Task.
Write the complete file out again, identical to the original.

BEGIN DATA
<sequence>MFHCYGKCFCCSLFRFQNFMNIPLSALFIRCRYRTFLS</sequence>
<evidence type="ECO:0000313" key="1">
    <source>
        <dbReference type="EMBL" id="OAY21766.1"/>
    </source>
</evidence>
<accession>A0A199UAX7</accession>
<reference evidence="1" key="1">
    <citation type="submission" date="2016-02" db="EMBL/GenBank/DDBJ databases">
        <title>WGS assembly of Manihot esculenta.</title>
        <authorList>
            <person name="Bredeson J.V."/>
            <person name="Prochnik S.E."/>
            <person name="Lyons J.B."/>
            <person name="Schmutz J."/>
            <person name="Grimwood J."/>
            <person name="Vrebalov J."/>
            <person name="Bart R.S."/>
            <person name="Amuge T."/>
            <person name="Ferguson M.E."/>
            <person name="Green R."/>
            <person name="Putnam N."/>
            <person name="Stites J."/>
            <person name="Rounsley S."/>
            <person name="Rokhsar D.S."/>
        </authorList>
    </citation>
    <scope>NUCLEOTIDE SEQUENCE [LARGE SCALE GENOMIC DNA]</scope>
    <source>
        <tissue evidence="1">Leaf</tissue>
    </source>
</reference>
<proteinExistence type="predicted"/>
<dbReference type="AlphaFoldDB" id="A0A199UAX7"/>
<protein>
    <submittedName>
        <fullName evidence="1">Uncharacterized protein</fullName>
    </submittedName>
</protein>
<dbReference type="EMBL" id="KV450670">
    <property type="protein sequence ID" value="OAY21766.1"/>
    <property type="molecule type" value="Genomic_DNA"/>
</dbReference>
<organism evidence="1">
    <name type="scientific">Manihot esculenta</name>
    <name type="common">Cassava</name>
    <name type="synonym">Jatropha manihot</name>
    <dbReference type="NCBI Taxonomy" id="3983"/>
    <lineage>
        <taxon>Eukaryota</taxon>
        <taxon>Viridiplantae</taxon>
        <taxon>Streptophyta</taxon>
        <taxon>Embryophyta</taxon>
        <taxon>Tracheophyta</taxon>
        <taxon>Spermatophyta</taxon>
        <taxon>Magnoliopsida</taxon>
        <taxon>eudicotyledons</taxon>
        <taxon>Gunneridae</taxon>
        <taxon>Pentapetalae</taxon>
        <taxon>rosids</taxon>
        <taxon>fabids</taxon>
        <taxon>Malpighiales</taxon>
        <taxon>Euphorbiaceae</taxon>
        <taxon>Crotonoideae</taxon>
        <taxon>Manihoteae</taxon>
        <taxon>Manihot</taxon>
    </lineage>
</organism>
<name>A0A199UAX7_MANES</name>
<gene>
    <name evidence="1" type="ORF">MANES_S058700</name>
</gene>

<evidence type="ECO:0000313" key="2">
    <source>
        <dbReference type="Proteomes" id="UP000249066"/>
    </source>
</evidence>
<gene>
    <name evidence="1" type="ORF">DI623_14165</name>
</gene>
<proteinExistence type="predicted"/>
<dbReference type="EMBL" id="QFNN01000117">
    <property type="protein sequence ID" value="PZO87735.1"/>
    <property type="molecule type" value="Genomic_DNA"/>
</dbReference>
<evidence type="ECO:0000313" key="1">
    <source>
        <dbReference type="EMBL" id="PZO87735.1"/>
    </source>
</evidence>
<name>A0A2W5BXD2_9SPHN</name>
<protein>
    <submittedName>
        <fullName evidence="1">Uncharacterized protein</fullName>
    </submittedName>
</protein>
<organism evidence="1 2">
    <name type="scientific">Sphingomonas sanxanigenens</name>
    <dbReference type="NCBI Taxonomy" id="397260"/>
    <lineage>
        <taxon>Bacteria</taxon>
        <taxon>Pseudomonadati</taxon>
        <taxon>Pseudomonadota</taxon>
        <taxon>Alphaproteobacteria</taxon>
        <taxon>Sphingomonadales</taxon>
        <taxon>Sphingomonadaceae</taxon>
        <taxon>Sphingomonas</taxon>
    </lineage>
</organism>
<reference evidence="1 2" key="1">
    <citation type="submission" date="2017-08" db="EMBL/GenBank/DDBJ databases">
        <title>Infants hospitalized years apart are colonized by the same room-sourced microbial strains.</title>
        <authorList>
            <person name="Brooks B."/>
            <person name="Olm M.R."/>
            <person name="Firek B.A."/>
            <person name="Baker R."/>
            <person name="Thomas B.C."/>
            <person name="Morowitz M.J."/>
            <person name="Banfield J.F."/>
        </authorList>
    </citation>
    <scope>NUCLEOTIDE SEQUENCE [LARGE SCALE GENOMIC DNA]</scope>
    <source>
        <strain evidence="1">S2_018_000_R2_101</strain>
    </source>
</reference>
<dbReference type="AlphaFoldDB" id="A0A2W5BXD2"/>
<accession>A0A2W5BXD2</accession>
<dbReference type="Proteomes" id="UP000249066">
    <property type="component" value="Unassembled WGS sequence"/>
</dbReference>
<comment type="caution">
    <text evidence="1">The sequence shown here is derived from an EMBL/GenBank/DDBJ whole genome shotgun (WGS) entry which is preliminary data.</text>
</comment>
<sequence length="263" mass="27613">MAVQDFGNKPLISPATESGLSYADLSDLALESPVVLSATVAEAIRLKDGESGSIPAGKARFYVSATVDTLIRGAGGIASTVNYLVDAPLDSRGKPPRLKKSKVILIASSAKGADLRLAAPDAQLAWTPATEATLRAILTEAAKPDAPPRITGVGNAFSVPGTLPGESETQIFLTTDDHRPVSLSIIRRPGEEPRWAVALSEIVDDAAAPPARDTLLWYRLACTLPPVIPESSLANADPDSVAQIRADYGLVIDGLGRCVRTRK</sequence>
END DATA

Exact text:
<sequence>MFHCYGKCFCCSLFRFQNFMNIPLSALFIRCRYRTFLS</sequence>
<evidence type="ECO:0000313" key="1">
    <source>
        <dbReference type="EMBL" id="OAY21766.1"/>
    </source>
</evidence>
<accession>A0A199UAX7</accession>
<reference evidence="1" key="1">
    <citation type="submission" date="2016-02" db="EMBL/GenBank/DDBJ databases">
        <title>WGS assembly of Manihot esculenta.</title>
        <authorList>
            <person name="Bredeson J.V."/>
            <person name="Prochnik S.E."/>
            <person name="Lyons J.B."/>
            <person name="Schmutz J."/>
            <person name="Grimwood J."/>
            <person name="Vrebalov J."/>
            <person name="Bart R.S."/>
            <person name="Amuge T."/>
            <person name="Ferguson M.E."/>
            <person name="Green R."/>
            <person name="Putnam N."/>
            <person name="Stites J."/>
            <person name="Rounsley S."/>
            <person name="Rokhsar D.S."/>
        </authorList>
    </citation>
    <scope>NUCLEOTIDE SEQUENCE [LARGE SCALE GENOMIC DNA]</scope>
    <source>
        <tissue evidence="1">Leaf</tissue>
    </source>
</reference>
<proteinExistence type="predicted"/>
<dbReference type="AlphaFoldDB" id="A0A199UAX7"/>
<protein>
    <submittedName>
        <fullName evidence="1">Uncharacterized protein</fullName>
    </submittedName>
</protein>
<dbReference type="EMBL" id="KV450670">
    <property type="protein sequence ID" value="OAY21766.1"/>
    <property type="molecule type" value="Genomic_DNA"/>
</dbReference>
<organism evidence="1">
    <name type="scientific">Manihot esculenta</name>
    <name type="common">Cassava</name>
    <name type="synonym">Jatropha manihot</name>
    <dbReference type="NCBI Taxonomy" id="3983"/>
    <lineage>
        <taxon>Eukaryota</taxon>
        <taxon>Viridiplantae</taxon>
        <taxon>Streptophyta</taxon>
        <taxon>Embryophyta</taxon>
        <taxon>Tracheophyta</taxon>
        <taxon>Spermatophyta</taxon>
        <taxon>Magnoliopsida</taxon>
        <taxon>eudicotyledons</taxon>
        <taxon>Gunneridae</taxon>
        <taxon>Pentapetalae</taxon>
        <taxon>rosids</taxon>
        <taxon>fabids</taxon>
        <taxon>Malpighiales</taxon>
        <taxon>Euphorbiaceae</taxon>
        <taxon>Crotonoideae</taxon>
        <taxon>Manihoteae</taxon>
        <taxon>Manihot</taxon>
    </lineage>
</organism>
<name>A0A199UAX7_MANES</name>
<gene>
    <name evidence="1" type="ORF">MANES_S058700</name>
</gene>

<evidence type="ECO:0000313" key="2">
    <source>
        <dbReference type="Proteomes" id="UP000249066"/>
    </source>
</evidence>
<gene>
    <name evidence="1" type="ORF">DI623_14165</name>
</gene>
<proteinExistence type="predicted"/>
<dbReference type="EMBL" id="QFNN01000117">
    <property type="protein sequence ID" value="PZO87735.1"/>
    <property type="molecule type" value="Genomic_DNA"/>
</dbReference>
<evidence type="ECO:0000313" key="1">
    <source>
        <dbReference type="EMBL" id="PZO87735.1"/>
    </source>
</evidence>
<name>A0A2W5BXD2_9SPHN</name>
<protein>
    <submittedName>
        <fullName evidence="1">Uncharacterized protein</fullName>
    </submittedName>
</protein>
<organism evidence="1 2">
    <name type="scientific">Sphingomonas sanxanigenens</name>
    <dbReference type="NCBI Taxonomy" id="397260"/>
    <lineage>
        <taxon>Bacteria</taxon>
        <taxon>Pseudomonadati</taxon>
        <taxon>Pseudomonadota</taxon>
        <taxon>Alphaproteobacteria</taxon>
        <taxon>Sphingomonadales</taxon>
        <taxon>Sphingomonadaceae</taxon>
        <taxon>Sphingomonas</taxon>
    </lineage>
</organism>
<reference evidence="1 2" key="1">
    <citation type="submission" date="2017-08" db="EMBL/GenBank/DDBJ databases">
        <title>Infants hospitalized years apart are colonized by the same room-sourced microbial strains.</title>
        <authorList>
            <person name="Brooks B."/>
            <person name="Olm M.R."/>
            <person name="Firek B.A."/>
            <person name="Baker R."/>
            <person name="Thomas B.C."/>
            <person name="Morowitz M.J."/>
            <person name="Banfield J.F."/>
        </authorList>
    </citation>
    <scope>NUCLEOTIDE SEQUENCE [LARGE SCALE GENOMIC DNA]</scope>
    <source>
        <strain evidence="1">S2_018_000_R2_101</strain>
    </source>
</reference>
<dbReference type="AlphaFoldDB" id="A0A2W5BXD2"/>
<accession>A0A2W5BXD2</accession>
<dbReference type="Proteomes" id="UP000249066">
    <property type="component" value="Unassembled WGS sequence"/>
</dbReference>
<comment type="caution">
    <text evidence="1">The sequence shown here is derived from an EMBL/GenBank/DDBJ whole genome shotgun (WGS) entry which is preliminary data.</text>
</comment>
<sequence length="263" mass="27613">MAVQDFGNKPLISPATESGLSYADLSDLALESPVVLSATVAEAIRLKDGESGSIPAGKARFYVSATVDTLIRGAGGIASTVNYLVDAPLDSRGKPPRLKKSKVILIASSAKGADLRLAAPDAQLAWTPATEATLRAILTEAAKPDAPPRITGVGNAFSVPGTLPGESETQIFLTTDDHRPVSLSIIRRPGEEPRWAVALSEIVDDAAAPPARDTLLWYRLACTLPPVIPESSLANADPDSVAQIRADYGLVIDGLGRCVRTRK</sequence>